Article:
Venezuela’s Indigenous Protest Against Coal Mining in their Lands

A protest against coal mining in the Sierra de Perija Mountains, in Venezuela's western state of Zulia, highlighted how mining there is hurting their health, the environment, and their livelyhood.
Venezuelan indigenous demonstrators marched in Caracas against coal mining in western Venezuela. Credit: / ANMCLA

Caracas, Venezuela, April 1, 2005— Yesterday over six hundred Venezuelan indigenous people of the Wayú, Barí, and Yukpa ethnicities marched from the Plaza Morelos to the Presidential Palace of Miraflores in Caracas, protesting coal exploitation in the western state of Zulia. Alongside the indigenous people, civil society groups, political organizations, ecological and environment agencies and NGOs of the region walked the two miles to hand deliver a letter of protest to Venezuelan President Hugo Chávez.

Alvaro Acontacai, a representatative for the Barí ethnicity, explained that the letter protests coal mining in the Sierra de Perijá, the most northern chain of Andes mountains, charging that mining of the mineral is harmful both to the environment and to the people.

The letter details the number of workers in coal businesses Carbones de Guasare and Carbones del la Guajira who have come down with work-related illnesses. It explains that coal mining has not only displaced indigenous populations from their homes but also Zulia residents due to the contamination of the Catatumbo and Zulia rivers, preventing the five million citizens of Zulia from attaining daily access to water. Destroying the water supply not only harms the environment, the letter states, but also prevents the cultivation of crops and the raising of livestock.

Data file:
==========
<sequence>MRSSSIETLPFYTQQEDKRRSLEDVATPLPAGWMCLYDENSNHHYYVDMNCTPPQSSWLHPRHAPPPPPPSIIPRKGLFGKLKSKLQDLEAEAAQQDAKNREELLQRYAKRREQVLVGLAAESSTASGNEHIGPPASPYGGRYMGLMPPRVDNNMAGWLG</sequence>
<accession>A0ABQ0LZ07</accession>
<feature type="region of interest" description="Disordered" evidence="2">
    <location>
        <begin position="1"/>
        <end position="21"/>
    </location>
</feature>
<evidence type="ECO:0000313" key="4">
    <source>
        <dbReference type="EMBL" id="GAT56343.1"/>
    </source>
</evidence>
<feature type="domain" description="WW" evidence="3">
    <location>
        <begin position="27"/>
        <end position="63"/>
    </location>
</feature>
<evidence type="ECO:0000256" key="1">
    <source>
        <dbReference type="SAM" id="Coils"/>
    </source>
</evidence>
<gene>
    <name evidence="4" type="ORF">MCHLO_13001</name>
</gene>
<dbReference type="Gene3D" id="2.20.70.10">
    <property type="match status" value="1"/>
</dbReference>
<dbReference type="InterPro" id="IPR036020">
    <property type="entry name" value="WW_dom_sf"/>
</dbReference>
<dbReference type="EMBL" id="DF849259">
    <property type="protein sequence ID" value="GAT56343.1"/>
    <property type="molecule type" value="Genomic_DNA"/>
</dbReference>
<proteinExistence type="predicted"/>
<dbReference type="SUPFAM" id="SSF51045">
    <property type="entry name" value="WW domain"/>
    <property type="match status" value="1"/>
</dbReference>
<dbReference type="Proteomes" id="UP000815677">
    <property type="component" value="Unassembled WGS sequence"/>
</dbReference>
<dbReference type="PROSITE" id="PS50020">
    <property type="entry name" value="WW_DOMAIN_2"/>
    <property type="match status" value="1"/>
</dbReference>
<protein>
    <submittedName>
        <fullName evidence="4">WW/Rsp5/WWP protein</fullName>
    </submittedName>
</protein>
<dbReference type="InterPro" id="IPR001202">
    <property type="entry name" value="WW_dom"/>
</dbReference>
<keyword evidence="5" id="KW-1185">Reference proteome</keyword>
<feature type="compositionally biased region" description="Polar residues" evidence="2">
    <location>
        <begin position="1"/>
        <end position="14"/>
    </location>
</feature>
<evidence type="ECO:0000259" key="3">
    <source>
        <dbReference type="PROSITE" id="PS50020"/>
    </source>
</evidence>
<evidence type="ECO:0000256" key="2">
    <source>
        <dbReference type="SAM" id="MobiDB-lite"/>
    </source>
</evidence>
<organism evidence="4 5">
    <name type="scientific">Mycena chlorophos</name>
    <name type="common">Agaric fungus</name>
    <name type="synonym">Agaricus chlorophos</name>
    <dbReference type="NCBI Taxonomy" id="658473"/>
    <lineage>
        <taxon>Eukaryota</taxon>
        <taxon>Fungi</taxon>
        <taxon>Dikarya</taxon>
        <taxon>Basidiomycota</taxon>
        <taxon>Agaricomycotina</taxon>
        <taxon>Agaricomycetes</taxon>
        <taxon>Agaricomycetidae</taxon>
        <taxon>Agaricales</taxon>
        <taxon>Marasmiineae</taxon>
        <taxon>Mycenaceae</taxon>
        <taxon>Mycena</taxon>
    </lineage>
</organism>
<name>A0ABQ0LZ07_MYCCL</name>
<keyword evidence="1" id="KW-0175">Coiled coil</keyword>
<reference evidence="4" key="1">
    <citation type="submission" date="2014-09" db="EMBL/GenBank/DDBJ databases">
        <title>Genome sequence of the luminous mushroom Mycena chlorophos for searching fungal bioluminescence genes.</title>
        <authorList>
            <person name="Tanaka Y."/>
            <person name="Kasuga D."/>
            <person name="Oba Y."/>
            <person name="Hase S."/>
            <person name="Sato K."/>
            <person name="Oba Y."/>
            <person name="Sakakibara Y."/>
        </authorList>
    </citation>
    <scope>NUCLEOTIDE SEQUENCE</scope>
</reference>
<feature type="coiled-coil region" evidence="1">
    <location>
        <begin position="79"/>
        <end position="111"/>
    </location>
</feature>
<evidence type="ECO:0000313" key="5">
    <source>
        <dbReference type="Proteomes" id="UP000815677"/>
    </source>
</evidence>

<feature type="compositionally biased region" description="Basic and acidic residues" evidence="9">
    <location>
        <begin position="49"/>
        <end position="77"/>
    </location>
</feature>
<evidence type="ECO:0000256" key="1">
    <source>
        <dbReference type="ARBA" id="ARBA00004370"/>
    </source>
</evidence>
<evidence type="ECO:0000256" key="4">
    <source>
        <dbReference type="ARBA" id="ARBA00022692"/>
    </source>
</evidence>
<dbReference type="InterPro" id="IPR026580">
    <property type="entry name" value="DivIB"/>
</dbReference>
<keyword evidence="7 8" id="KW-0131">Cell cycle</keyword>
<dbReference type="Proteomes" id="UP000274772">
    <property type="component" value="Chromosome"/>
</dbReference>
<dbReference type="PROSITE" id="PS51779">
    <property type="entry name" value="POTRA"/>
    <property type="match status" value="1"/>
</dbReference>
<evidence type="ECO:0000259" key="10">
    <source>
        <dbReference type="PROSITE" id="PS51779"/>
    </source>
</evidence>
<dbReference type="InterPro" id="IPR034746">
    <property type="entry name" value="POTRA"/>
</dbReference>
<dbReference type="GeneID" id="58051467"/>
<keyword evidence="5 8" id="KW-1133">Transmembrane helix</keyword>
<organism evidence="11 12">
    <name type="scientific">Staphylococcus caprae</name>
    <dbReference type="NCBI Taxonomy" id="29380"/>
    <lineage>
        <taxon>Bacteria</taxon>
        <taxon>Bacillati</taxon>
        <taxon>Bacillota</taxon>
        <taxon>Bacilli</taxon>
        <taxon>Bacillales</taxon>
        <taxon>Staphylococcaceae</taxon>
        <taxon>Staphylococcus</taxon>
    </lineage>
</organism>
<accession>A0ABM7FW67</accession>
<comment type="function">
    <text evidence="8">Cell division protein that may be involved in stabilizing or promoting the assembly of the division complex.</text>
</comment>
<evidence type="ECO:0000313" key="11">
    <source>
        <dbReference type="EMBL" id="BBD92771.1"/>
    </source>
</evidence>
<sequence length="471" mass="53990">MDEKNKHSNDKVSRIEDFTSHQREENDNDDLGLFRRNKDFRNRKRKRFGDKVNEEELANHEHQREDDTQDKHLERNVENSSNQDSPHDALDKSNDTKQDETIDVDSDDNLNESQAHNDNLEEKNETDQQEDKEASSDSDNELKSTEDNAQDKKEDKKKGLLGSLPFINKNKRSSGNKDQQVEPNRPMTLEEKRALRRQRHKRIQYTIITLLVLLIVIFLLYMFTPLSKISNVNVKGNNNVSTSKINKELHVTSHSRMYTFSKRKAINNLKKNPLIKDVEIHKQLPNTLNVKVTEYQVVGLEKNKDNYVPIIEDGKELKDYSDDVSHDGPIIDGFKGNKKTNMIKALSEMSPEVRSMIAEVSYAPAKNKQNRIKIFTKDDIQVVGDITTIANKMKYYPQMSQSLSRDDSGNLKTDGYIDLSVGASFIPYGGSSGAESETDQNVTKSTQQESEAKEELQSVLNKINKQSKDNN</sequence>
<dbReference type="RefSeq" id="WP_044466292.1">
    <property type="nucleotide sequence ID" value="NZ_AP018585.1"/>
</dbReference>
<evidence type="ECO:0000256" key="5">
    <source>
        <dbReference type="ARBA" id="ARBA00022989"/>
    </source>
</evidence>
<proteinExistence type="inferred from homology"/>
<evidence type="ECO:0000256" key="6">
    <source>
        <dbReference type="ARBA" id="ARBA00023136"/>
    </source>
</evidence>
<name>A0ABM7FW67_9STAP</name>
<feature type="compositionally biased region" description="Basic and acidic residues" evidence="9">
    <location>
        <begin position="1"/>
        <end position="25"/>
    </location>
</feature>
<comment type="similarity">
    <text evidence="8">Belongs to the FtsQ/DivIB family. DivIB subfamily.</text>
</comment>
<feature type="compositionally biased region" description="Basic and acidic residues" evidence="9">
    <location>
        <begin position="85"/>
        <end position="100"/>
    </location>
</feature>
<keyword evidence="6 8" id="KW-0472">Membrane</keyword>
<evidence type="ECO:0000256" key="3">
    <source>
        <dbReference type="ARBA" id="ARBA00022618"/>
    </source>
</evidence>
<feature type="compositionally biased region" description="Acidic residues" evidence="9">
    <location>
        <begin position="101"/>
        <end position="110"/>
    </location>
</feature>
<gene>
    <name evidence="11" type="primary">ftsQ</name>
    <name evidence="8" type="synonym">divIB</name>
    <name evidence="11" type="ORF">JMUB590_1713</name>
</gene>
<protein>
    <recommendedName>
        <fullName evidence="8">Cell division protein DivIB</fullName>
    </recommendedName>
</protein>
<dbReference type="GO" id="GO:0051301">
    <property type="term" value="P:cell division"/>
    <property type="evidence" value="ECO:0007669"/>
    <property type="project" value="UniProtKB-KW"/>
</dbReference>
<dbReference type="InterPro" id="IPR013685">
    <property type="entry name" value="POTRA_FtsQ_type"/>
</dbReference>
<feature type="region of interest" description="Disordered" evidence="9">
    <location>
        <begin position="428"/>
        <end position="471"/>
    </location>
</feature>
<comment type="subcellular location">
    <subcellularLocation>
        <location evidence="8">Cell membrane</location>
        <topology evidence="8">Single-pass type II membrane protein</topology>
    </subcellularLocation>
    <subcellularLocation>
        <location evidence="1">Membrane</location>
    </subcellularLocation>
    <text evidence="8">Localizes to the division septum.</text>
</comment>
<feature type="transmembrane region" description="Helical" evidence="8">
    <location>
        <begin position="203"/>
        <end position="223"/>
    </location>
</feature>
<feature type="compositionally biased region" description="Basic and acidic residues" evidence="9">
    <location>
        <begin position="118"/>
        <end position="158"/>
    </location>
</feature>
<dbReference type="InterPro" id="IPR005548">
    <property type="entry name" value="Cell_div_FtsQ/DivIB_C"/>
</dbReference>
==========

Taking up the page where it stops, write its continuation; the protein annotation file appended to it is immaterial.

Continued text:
venezuela indigenous march
Venezuelan indigenous demonstrators marched in Caracas against coal mining in western Venezuela.
Credit: / ANMCLA

It also made note of the constant stream of vehicular accidents along the routes used to transport the coal, from the mines to the loading docks along the shores of Lake Maracibo. According to Acontacai, the main arteries leading in and out of Maracaibo, as well as the adjoining towns of Santa Cruz de Mara, El Bajo de San Francisco, La Ceiba and La Cañada de Urdabeta, are filled with dusk and pieces of coal.

Venezuela's 29 Indigenous tribes won a series of long and hard fought battles with the approval of the country's new Constitution in 2000. This is the first Venezuelan Constitution to guarantee its indigenous populations bicultural and bilingual education, healthcare that incorporates traditional medicine and legal space to fight for ancestral lands, among other political, social, cultural and economic rights.

venezuela indigenous march
"Chavez, we demand a stop to coal mining in Perijá" said one of the banners at the Venezuelan indigenous demonstration in Caracas against coal mining.
Credit: / ANMCLA

In fact, Article 120 of the Constitution states that exploitation of any natural resource must respect the above mentioned rights and is "subject to prior information and consultation with the native communities concerned."

Also, Venezuela's indigenous peoples have three indigenous representatives in the National Assembly, who belong to the coalition of parties that support President Chavez.

Yet as multi-million dollar development projects attempt to extract coal from the region advance, Venezuela's 314,000 indigenous people, who make up 1% of the population, insist that social rights must weigh more than economic profits.

Some of the demonstrators accused the Chavez government of allowing neoliberal practices in the explotation of coal, by allowing multinational corporations -which they accuse of contamining the environment- to operate freely.